IMDEA Materials collaborates to create intelligent sensor technology for the next generation of aviation

  • As a part of the European Union’s DOMMINIO project, IMDEA Materials Institute is helping to create embedded smart sensors which will provide real-time updates on aircraft during flight to engineers on the ground.
  • These sensors, which will be manufactured from carbon nanotubes, will be embedded into key aircraft components via 3D printing during manufacture, resulting in significant cost and time savings for companies.

IMDEA Materials Institute is playing a key role in the development of next-generation aircraft sensor technology which will enable real-time monitoring of airframe components in flight.

Such smart sensors, designed to be embedded within the parts themselves, are set to provide enormous benefits in both cost and safety to the airline industry in the coming years.

This, at least, is one of the goals of the European Union-funded Digital Method for Improved Manufacturing of Next-Generation Multifunctional Airframe Parts (DOMMINIO) project.

Hierarchical bottom-up multiscale simulation scheme to account for the deformation mechanisms occurring at the respective length scale of each composite entity and their interaction (left), and DOMMINIO´s digital twin approach (right).

One of IMDEA Materials’ roles within this international research consortium is in carrying out the advanced simulation and experimental work required to develop the sensor technology, and in the creation of high-fidelity virtual models known as “digital twins”.

 “They are called digital twins because they are very accurate digital models that are updated during the whole life cycle, replicating the physical part or component within the aircraft in real-time,” explains IMDEA Materials researcher Moisés Zarzoso.

“Through its embedded sensor, the physical part is able to communicate directly with engineers on the ground. If, for example, you had an impact during flight from hailstones, information relating to any possible damage to the part would be recorded by that sensor and then sent automatically to its digital twin”.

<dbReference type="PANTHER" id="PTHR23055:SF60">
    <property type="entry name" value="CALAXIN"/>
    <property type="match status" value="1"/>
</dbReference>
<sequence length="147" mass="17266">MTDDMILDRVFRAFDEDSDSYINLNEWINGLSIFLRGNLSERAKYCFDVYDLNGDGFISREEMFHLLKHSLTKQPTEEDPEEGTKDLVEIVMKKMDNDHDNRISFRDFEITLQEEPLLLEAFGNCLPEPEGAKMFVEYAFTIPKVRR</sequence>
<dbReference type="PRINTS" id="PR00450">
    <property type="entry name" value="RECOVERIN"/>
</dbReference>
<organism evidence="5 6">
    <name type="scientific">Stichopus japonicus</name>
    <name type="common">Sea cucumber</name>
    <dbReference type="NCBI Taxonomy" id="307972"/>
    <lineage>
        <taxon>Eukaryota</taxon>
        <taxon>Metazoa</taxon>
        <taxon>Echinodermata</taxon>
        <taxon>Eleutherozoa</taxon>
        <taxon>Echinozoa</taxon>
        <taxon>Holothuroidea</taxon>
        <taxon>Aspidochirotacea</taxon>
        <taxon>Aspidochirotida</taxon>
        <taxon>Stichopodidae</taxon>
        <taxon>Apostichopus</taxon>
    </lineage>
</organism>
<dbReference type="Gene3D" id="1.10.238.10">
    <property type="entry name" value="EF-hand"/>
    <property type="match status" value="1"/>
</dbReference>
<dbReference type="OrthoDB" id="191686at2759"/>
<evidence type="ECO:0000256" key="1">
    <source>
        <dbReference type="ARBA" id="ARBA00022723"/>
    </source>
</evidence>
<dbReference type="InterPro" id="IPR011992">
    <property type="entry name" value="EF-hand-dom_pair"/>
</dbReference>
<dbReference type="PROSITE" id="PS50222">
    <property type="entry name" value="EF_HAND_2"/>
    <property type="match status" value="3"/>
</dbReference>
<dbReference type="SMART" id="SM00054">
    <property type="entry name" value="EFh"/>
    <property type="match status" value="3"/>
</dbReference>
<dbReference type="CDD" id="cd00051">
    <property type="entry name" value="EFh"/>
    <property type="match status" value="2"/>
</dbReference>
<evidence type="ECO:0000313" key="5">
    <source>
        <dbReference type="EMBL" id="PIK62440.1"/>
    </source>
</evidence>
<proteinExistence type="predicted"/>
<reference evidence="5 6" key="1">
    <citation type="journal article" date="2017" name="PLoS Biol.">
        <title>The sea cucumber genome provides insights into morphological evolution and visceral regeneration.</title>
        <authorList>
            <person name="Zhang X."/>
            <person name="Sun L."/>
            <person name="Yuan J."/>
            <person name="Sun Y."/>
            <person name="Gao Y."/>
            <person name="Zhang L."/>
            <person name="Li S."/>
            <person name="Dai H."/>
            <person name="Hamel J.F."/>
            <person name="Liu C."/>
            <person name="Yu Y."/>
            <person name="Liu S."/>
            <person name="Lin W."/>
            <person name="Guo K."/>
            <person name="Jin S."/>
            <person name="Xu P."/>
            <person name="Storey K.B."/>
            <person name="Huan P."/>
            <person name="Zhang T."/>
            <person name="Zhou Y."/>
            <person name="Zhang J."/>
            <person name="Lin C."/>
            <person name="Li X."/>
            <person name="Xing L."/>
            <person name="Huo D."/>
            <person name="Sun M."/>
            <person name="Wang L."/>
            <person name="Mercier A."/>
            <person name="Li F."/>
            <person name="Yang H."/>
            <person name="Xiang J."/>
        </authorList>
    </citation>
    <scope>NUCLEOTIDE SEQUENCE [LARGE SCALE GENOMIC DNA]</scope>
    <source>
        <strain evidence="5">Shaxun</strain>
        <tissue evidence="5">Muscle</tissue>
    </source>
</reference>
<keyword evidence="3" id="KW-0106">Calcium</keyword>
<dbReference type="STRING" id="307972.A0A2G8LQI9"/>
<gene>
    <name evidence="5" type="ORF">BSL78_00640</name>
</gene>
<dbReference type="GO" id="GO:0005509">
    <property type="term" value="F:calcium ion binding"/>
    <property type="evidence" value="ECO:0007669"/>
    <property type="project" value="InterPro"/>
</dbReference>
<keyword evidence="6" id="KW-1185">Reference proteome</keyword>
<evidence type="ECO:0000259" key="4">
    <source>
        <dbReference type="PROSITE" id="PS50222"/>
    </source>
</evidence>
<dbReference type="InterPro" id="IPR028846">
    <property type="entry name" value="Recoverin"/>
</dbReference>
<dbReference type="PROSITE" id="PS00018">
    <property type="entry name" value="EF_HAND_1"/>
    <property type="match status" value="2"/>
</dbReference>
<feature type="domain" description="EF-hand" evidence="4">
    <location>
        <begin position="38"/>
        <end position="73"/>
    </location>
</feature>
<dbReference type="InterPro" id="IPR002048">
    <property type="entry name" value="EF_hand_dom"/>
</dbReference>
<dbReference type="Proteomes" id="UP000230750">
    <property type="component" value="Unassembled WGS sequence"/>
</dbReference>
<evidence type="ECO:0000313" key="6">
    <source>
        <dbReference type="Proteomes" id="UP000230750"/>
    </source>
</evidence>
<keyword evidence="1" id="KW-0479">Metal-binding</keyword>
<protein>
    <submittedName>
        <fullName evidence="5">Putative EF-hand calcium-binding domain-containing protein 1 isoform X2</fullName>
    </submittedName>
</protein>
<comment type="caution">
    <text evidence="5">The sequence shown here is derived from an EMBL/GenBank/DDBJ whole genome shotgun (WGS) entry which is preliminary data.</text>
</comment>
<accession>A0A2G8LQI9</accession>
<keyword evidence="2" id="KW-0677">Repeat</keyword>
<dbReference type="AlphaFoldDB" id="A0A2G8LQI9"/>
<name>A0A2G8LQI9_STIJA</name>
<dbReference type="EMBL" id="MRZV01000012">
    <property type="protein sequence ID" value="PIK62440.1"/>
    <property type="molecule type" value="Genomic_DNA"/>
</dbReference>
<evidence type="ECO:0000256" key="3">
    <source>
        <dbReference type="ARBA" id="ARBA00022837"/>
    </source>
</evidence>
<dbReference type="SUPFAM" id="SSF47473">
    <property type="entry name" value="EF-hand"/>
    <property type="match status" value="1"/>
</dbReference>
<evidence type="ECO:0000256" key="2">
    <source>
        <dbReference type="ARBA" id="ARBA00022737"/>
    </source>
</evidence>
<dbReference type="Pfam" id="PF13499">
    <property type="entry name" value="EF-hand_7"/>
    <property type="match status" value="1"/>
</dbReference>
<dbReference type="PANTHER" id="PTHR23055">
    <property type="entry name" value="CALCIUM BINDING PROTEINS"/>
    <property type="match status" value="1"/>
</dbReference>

“Using that information, the simulations that we are developing will be able to analyse the risk that a potential impact could induce in the structural integrity of the component, and to determine its remaining lifespan.”

This research is being conducted via the Institute’s Structural Composites group led by Professor Carlos González. The role of simulation and modelling work in the development of such cutting-edge sensors allows researchers to push the boundaries of materials characterisation.

“In order to design the sensor, we have to be able to characterise it,” Zarzoso said. “We can do this through experiments, but also with simulations”.

 “With simulations, you can go further in some aspects. You can study the effects of certain design parameters that would either be impossible, or extremely expensive, to test experimentally.”

Crucially, the technology being developed through the DOMMINIO project would not only allow real-time monitoring. It would also implement advanced 3D printing techniques and advances in the production of carbon nanotube (CNT) fibres to embed the sensor within the part during manufacture.

This means they would no longer need to be attached post-production and would also allow for a significant reduction in the amount of electrical cabling required to power the current generation of aircraft sensors.

A combination of lighter and more energy-efficient sensors, along with reduced cabling, will see aircraft become more fuel efficient and thus, more environmentally friendly and cheaper to fly for operators.

Also involved in the DOMMINIO project is IMDEA Materials’ Multifunctional Nanocomposites group, led by Dr. Juan Jose Vilatela, which has taken on the role of developing the CNT sensor and experimental analysis of its piezoresistive properties when embedded in the component.

 “The sensors are being designed to be made from these fibres, which are incredibly light compared to existing materials and which also consume very little energy,” explained Zarzoso.

“They are also 3D-printable and, given that they are CNT fibres, they can be easily embedded into a component manufactured from traditional carbon fibre, which is a very common material in aircraft production.”

The benefits of this technology, however, go beyond weight reduction. It will also permit airlines to adopt more efficient and effective maintenance programs.

“Aircraft maintenance is programmed, after a pre-determined amount of flight hours, you have to stop the plane flying to check the various parts and components,” Zarzoso said.

“If you could have a new way of designing and manufacturing these aircraft, that could give you real-time information from sensors about the structural health of the airframe, you could improve the maintenance process”.

 “This would result in significant time and cost savings for the airlines while adhering to the demanding safety standards for aircraft”.

The DOMMINIO project is funded by the European Union through the Horizon 2020 research and innovation program.

Along with IMDEA Materials Institute, collaborators in the project include coordinators AIMEN Technological Centre in Galicia, British aerospace giant BAE Systems and Spanish aeronautical firm ACITURRI, the National Technical University of Athens, and the French-based Arts et Métiers Institute of Technology and Industrial Center for Plastics and Composites (IPC).

Also part of the consortium are the Romanian National Institute for Aerospace Research “Elie Carafoli”, Tortech nano-Fibers LTD, DASEL Systems, consultants Innovation in Research & Engineering Solutions (IRES), ESI Group and the European Aeronautics Science Network (EASN).

You can find out more about the DOMMINIO project here: